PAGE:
Justin Trudeau is the only prime minister since 1900—and only one of three prime ministers since Confederation—whose government has increased Canada’s per-person debt without facing a world war or recession, finds a new study released today by the Fraser Institute, an independent, non-partisan Canadian public policy think-tank.
The other two prime ministers whose governments increased per-person debt outside of times of war or recession were John Abbott (1891-92) and Mackenzie Bowell (1894-96),
“Government debt matters—more debt means more tax dollars are diverted away from important public programs to pay interest, and it leaves future generations on the hook for today’s spending,” said Jake Fuss, policy analyst with the Fraser Institute and co-author of Examining Federal Debt in Canada by Prime Ministers Since Confederation, 2020.
The study tracks the debt legacies of every Canadian prime minister since Confederation—how much their governments increased or decreased gross federal debt (which includes all federal financial liabilities) during their time in office, after accounting for both inflation and population changes.
According to the study, Prime Minister Justin Trudeau’s government will have increased per-person federal debt by 5.6 per cent from 2015 to 2019—the largest increase of any prime minister whose time in office didn’t include a world war or recession.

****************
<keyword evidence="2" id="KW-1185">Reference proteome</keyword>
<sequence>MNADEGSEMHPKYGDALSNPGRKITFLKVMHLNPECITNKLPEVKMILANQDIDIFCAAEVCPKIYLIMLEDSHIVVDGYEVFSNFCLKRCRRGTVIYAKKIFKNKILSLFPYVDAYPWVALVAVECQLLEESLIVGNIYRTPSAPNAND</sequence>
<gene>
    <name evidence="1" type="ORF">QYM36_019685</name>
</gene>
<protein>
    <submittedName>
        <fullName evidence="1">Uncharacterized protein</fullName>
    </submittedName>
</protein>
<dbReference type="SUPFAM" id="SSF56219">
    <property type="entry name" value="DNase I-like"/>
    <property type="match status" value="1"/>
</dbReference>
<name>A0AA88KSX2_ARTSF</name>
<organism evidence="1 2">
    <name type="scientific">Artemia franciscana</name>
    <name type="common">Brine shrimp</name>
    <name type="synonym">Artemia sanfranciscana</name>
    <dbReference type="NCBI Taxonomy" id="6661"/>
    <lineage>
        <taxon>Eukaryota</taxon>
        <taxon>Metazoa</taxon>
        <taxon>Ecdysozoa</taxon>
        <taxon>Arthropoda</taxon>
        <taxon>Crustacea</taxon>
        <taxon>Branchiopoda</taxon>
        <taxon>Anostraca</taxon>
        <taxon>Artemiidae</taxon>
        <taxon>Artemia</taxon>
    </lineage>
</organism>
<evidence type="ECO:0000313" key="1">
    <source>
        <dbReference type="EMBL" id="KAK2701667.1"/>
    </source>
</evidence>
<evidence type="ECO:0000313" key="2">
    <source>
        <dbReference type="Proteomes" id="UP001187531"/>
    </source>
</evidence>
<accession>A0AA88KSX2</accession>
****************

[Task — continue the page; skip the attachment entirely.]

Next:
Compare that to other recent governments led by Jean Chrétien, Paul Martin and Lester B. Pearson, whose tenures were also without a world war or recession. The Chrétien government cut per-person federal government debt by 13.3 per cent followed by Martin’s (7.6 per cent) and Pearson’s (6.7 per cent).
Among all governments, that of Prime Minister Robert Borden, who governed during the First World War and four years of economic downturns, increased per-person debt levels the most (188.1 per cent).
Louis St. Laurent’s lowered the federal per-person debt the most (34.3 per cent), even though his tenure included two recessions.
“Justin Trudeau is the only prime minister since 1900 whose government has increased the federal per-person debt without a world war or economic downturn,” Fuss said.
“The increased debt we incur now will put financial pressure on future governments and taxpayers.”